Libertatem Magazine

Punjab and Haryana High Court: Life and Liberty of Consenting Adults Needs To Be Protected Despite Illegality Under Islamic Law

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This case Jakar v. State of Haryana and Ors. concerned the issue of protection of life and liberty of the Petitioners from their relatives, who are not in favour of their marriage.  

Brief Facts of the Case

It was a criminal writ petition filed under Article 226 of the Constitution of India, for issuance of directions to Respondent No. 2 and, to protect the life and liberty of Petitioners against Respondents No.4 to 7, who were relatives of Petitioners. 

The Petitioners, who were both Muslims, got married as per Muslim rituals and rites but against the wishes of Respondent No.4 to 7. Petitioner No.1 was stated to be of age 23 and Petitioner No.2 was of age 18, both are major and eligible to marry. 

Appellant’s Arguments

It had been submitted that the Petitioners apprehended danger from Respondents No.4 to 7, sent representations dated 23.11.2020 to the Superintendent of Police, Nuh, Haryana, seeking adequate security, but no action had been taken. 

The Counsel for Petitioner relied upon the judgment of the Court in the cases of  Kammu vs. State of Haryana & Ors. (2010), Yunus Khan vs. State of Haryana & Ors. (2014), and Mohd. Samim vs. State of Haryana & Ors. (2019) to contend that under Muslim law puberty and majority are the same and there exists a presumption that a person attains majority at the age of 15 years. 

Once a Muslim boy or a Muslim girl attains puberty, he/she is at liberty to marry anyone he or she likes, and the guardian has no right to interfere.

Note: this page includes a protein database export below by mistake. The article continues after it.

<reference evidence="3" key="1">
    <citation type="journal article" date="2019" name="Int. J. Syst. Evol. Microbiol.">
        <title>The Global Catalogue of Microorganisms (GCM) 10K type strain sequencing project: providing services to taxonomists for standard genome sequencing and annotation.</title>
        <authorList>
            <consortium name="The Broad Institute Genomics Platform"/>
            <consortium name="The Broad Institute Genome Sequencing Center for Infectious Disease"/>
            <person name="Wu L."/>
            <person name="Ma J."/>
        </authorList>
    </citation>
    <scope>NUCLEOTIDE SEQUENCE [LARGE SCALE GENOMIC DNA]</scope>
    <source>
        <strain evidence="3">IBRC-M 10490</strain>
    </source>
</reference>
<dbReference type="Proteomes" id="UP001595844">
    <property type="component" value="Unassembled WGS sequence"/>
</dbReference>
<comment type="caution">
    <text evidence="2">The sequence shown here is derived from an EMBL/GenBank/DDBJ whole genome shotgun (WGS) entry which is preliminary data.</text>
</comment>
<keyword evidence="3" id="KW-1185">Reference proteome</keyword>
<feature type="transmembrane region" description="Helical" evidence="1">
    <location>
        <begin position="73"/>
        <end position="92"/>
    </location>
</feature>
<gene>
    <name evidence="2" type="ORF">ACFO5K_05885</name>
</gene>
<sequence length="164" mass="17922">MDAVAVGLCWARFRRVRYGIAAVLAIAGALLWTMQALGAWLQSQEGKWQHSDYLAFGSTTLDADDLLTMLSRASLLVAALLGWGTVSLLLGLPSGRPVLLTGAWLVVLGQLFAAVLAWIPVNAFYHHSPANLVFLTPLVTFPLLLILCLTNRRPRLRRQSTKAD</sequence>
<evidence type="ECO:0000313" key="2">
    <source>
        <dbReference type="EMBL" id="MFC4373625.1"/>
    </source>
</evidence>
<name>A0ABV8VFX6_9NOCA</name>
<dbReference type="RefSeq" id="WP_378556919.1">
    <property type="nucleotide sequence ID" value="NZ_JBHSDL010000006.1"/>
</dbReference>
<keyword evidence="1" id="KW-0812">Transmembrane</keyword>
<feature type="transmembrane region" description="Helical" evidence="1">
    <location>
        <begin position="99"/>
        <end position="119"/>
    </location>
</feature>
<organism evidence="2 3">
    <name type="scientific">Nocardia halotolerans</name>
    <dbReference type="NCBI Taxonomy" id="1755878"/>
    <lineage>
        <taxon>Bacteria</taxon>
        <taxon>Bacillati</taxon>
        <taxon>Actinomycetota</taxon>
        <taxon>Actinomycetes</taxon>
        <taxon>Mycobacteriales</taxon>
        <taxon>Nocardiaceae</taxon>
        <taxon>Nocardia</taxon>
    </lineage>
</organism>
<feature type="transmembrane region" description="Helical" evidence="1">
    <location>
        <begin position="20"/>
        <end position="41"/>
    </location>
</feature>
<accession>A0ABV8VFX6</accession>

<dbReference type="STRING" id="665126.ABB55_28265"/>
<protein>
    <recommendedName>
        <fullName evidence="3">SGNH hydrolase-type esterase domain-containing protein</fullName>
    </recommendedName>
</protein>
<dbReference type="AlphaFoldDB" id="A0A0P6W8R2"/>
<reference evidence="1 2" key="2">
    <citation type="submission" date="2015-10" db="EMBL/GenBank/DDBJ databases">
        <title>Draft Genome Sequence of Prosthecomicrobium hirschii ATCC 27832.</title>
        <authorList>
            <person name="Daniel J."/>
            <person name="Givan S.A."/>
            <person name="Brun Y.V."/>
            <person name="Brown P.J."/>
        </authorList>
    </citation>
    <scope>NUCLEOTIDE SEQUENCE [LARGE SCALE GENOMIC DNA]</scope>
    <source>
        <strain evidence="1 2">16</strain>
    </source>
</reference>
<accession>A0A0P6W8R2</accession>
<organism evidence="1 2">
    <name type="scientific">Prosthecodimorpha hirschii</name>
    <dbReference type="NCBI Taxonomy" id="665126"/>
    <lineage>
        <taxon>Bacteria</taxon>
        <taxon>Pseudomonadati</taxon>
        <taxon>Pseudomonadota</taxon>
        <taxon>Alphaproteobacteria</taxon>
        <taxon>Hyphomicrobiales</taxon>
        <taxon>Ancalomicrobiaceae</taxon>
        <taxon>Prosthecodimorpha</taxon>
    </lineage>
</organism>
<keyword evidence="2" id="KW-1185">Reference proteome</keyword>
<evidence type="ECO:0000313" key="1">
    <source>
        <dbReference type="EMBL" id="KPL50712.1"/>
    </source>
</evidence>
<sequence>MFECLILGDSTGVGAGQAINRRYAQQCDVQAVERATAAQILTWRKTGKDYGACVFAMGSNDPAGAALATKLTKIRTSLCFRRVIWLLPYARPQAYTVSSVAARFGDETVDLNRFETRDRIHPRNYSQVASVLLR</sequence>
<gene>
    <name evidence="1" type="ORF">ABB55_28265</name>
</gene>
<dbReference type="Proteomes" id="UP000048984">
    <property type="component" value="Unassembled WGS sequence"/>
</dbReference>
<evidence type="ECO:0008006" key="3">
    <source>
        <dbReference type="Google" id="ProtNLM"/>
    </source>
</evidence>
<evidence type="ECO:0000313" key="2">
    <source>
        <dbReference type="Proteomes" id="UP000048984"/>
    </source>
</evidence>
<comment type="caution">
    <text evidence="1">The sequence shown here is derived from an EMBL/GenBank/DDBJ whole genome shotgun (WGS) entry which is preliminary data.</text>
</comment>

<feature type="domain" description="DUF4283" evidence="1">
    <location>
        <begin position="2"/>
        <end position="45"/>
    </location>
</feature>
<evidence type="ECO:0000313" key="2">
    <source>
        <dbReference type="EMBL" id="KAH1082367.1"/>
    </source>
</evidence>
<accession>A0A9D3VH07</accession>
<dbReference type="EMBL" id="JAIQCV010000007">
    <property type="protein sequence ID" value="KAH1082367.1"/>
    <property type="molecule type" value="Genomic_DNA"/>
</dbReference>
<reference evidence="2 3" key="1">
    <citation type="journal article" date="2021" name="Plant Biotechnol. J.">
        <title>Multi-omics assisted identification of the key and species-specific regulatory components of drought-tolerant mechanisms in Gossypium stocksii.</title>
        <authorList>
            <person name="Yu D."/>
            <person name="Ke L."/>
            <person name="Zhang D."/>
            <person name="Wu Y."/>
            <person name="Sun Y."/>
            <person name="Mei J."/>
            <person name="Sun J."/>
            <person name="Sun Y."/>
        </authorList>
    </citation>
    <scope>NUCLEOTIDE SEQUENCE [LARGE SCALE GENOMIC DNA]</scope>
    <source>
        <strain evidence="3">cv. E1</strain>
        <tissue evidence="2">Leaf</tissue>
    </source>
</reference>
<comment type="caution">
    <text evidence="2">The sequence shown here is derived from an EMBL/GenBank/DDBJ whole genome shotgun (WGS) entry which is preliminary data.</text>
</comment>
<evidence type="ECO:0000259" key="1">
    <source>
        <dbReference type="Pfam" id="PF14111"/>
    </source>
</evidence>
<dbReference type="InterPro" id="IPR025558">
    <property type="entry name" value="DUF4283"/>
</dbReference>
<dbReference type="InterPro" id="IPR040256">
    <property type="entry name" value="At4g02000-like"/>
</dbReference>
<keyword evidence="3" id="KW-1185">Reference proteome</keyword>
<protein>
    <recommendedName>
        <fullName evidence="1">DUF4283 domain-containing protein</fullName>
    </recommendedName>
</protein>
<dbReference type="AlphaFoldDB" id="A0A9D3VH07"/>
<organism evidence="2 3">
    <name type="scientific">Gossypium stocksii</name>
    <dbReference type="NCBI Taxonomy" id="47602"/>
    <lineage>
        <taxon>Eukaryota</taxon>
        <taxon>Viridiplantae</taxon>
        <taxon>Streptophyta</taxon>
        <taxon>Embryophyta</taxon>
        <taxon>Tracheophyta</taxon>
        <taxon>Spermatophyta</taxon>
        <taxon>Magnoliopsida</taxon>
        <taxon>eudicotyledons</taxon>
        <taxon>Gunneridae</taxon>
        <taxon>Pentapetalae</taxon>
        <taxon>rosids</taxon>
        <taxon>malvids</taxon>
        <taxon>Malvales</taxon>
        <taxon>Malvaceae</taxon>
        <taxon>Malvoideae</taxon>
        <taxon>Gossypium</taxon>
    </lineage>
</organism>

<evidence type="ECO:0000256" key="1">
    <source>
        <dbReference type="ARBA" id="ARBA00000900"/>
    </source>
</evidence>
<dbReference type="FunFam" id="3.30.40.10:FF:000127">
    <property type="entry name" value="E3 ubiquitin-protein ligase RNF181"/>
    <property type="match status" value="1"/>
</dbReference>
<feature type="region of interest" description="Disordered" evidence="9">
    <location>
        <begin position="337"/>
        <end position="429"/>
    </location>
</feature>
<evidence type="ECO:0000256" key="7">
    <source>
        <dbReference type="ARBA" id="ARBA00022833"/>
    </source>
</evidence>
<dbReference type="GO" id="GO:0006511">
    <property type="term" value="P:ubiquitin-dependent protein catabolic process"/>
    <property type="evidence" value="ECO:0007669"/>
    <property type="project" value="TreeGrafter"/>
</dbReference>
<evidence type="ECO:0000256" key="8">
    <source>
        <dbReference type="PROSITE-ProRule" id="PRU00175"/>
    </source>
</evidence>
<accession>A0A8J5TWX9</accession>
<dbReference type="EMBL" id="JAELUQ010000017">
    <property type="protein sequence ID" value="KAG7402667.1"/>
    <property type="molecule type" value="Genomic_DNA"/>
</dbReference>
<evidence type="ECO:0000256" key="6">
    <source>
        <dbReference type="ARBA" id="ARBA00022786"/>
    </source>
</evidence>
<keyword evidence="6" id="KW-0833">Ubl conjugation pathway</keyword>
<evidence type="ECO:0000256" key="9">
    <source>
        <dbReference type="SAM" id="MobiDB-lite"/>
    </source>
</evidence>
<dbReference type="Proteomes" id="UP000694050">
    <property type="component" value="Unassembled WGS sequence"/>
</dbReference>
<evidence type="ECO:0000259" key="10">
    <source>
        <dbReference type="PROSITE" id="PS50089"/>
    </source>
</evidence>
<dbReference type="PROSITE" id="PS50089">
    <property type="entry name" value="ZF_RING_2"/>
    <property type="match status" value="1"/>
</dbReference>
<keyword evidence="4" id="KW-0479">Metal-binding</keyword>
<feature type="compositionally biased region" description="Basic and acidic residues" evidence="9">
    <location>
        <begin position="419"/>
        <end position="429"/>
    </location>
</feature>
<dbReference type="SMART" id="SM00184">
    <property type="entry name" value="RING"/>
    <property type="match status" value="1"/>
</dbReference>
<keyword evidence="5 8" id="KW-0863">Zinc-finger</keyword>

Respondent’s Arguments

The Counsel on behalf of Respondent No.4, father of Petitioner No.2, pointed out that Petitioner No.2 was years of age. 

Counsel on behalf of the first wife of Petitioner No.1, contended that under Muslim law the consent of the first wife is necessary for performing a second marriage. 

Observation by the Court

The Court observed that both the Petitioners are of marriageable age as envisaged by the Muslim law. This observation had been made by the Court relying on judgments cited by the Petitioner and the fact that the girl in the present case is more than 18 years of age. 

In the case of Yunus Khan, it has been observed that the marriage of a Muslim girl is governed by the personal law of Muslims. Article 195, from the book Principles of Mohammedan Law by Mulla, provides that “every Mahomedan of sound mind, who has attained puberty, may enter into a contract of marriage”. 

Both the Petitioner No.1 and 2 have attained puberty, and thus are competent to marry as per Muslim law. However, in the present proceedings, the Court is not dealing with the issue of the validity of the marriage and focuses only on the protection of Petitioners. 

Just because the Petitioners have married against the will of their family members, they cannot possibly be deprived of the fundamental right of life and liberty, envisaged under Article 21 of the Constitution of India. 

The Decision of the Court

The present petition was disposed of with a direction to the Superintendent of Police, Nuh, Haryana to decide representation dated 23.11.2020 of the Petitioners and take the necessary action as per law. While the marriage was not categorically decided upon, the judge decided that it is vital for police protection to be provided.

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